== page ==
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  • The most common inpatient complications include abnormalities of vision, motor function (ie, pyramidal, extrapyramidal, cerebellar), or bladder or bowel function. [22]
  • Recurrence is the chief outpatient complication and is rare.
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Prognosis

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  • The outlook for recovery is generally excellent. Although some older series suggest up to a 10% mortality rate, only 1.5% of the author’s (RSR) cases have resulted in mortality due to ADEM-related complications. Other studies present mortalities of 0% in treated ADEM cases. [47, 58, 63, 85] Degree of recovery appears to be unrelated to severity of illness. Complete recovery may be observed even in children who become blind, comatose, and quadriparetic. Recovery is poorest in children younger than 2 years, patients with myelitis, and those who have significant edema of the brain or spinal cord. Whether ultra–high-dose corticosteroid therapy and other treatments for edema might improve the outcome for these groups is not yet known, although limited experience suggests this possibility. In other cases of ADEM, modest visual or motor deficits may persist, as may sphincter abnormalities in patients with spinal cord disease. Disturbances of mood and personality mayoutlastmotordeficits, but they may also wane over ensuing months.
  • The long-term (10-y follow-up) risk of patients with ADEM for development of MS is 25%. Risk for MS is highest in children whose ADEM onset was (1) afebrile, (2) without mental status change, (3) without prodromal viral illness or immunization, (4) without generalized EEG slowing, or (5) associated with an abnormal CSF immune profile. [88]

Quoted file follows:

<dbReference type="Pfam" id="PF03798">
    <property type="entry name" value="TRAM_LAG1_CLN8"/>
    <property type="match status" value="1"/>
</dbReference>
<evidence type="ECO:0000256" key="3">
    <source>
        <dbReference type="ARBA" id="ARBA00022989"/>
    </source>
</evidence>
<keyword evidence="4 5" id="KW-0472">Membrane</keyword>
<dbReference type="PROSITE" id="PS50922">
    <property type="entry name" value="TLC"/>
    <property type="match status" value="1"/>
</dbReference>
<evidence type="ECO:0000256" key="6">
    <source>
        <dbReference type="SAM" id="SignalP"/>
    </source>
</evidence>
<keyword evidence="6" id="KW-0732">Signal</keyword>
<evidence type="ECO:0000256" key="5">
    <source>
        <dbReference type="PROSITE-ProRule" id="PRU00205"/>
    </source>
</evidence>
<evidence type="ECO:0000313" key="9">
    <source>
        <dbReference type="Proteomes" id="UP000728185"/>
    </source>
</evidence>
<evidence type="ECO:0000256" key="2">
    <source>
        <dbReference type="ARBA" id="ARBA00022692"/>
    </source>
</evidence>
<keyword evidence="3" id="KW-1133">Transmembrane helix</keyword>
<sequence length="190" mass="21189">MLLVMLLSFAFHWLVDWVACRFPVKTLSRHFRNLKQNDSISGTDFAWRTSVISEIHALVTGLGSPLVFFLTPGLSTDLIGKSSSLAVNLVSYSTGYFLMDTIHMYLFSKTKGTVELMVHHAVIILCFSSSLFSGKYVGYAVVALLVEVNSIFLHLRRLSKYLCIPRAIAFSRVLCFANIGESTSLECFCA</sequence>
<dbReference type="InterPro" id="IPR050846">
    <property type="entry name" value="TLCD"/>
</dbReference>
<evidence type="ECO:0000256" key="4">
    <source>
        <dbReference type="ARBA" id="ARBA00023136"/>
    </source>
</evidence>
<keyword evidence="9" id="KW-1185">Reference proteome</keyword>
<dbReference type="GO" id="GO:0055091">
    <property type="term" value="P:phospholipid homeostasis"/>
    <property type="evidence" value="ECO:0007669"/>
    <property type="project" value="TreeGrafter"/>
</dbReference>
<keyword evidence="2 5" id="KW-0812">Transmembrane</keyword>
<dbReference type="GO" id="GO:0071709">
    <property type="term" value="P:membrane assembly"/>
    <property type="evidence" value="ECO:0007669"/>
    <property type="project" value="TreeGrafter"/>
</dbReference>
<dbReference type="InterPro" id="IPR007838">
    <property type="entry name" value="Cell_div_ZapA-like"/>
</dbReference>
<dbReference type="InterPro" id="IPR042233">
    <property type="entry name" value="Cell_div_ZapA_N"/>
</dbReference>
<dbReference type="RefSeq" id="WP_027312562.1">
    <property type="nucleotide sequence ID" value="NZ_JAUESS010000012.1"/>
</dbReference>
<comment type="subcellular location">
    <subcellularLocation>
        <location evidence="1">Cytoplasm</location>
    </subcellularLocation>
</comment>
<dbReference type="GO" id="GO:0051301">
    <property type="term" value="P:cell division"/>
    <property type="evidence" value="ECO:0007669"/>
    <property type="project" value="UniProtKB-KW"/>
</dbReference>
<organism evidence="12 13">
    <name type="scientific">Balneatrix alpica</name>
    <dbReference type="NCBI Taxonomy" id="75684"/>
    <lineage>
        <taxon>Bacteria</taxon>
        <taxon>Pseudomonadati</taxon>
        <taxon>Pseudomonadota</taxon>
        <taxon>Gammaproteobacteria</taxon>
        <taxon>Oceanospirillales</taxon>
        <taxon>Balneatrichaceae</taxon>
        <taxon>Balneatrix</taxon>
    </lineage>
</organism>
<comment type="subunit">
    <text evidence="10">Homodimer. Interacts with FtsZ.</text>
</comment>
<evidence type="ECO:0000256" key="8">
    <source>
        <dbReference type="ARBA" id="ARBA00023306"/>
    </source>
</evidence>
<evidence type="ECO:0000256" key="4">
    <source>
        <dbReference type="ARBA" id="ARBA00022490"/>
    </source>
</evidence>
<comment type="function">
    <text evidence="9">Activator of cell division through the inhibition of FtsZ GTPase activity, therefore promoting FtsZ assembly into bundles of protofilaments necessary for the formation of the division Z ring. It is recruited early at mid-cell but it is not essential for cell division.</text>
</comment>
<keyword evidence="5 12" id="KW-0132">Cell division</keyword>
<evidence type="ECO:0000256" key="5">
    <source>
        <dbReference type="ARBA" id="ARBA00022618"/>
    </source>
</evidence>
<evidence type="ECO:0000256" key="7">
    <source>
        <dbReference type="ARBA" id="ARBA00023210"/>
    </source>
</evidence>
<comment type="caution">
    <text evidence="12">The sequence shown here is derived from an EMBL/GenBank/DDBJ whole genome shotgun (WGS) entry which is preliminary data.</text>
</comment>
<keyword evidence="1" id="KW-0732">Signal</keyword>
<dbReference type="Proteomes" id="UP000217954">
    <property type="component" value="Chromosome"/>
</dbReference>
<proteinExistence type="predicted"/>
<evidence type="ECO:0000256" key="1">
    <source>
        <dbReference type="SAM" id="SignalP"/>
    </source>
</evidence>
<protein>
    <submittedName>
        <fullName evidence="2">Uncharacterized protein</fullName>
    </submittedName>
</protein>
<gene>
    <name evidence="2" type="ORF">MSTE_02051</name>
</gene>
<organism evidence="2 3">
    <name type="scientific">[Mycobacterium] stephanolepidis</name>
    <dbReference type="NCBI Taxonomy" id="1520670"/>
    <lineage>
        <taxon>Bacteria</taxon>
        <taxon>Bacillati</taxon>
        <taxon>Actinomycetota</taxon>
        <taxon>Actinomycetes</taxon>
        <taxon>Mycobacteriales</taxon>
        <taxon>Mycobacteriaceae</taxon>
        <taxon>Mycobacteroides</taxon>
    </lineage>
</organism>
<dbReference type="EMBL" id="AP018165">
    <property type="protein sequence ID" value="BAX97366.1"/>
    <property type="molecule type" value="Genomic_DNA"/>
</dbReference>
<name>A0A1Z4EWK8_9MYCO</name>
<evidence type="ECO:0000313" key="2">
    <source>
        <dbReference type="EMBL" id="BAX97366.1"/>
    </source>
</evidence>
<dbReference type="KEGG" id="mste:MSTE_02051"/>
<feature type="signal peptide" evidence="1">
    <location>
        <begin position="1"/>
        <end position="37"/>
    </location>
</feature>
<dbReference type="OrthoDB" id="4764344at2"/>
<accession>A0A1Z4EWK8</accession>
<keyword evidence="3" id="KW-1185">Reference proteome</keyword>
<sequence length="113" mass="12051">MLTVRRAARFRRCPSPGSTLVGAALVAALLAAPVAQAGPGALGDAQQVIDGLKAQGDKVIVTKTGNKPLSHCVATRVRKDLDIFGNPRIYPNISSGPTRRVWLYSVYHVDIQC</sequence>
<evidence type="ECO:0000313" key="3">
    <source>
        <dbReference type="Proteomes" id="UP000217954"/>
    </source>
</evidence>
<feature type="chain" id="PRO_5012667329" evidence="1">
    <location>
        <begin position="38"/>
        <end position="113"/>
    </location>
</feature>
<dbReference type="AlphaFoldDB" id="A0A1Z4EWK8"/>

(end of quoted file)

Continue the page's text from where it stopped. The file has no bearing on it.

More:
• Most patients who experience a bout of ADEM can look forward to complete recovery or the persistence of only mild deficits, such as modestly diminished visual acuity. This excellent outlook even applies to patients who experienced a global low state of function during the acute illness.
  • Whether any available form of treatment has a favorable effect on the time to maximal recovery or the risk for deficits is unknown. Exceptions to the excellent outlook are patients with transverse myelitis and infants younger than 2 years. Cord swelling may account for the high rate of residual paresis and the occasional death of patients with severe acute inflammatory myelitis. Prompt administration of high doses of corticosteroids can possibly improve the outlook for these patients, but no reliable data yet support this hypothesis.
  • The authors have observed children with a typical bout of ADEM in the first decade of life who manifest MS during the second decade, after a symptom-free hiatus of more than 10 years.

In the authors' experience, the risk for MS for children who have had a single prepubertal bout of ADEM is less than 6%.

  • A single study looking at prognostic factors associated with relapse after ADEM included the presence of optic neuritis, family history of CNS inflammatory demyelination, meeting Barkhof MS criteria on MRI, and the absence of neurologic sequelae after the initial attack of ADEM. [71]
  • Consensus guidelines consider relapsing disease following ADEM occurring beyond a second encephalopathic event more suggestive of a chronic disorder, and entities such as MS and NMO need to be considered. [59]
  • Rare vasculitic or inflammatory processes that must be diagnosed by biopsy of brain tissue or other organs (eg, CNS vasculitis, hypersensitivity vasculitides, sarcoidosis, histiocytic lymphogranulomatosis) should also be considered.
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Patient Education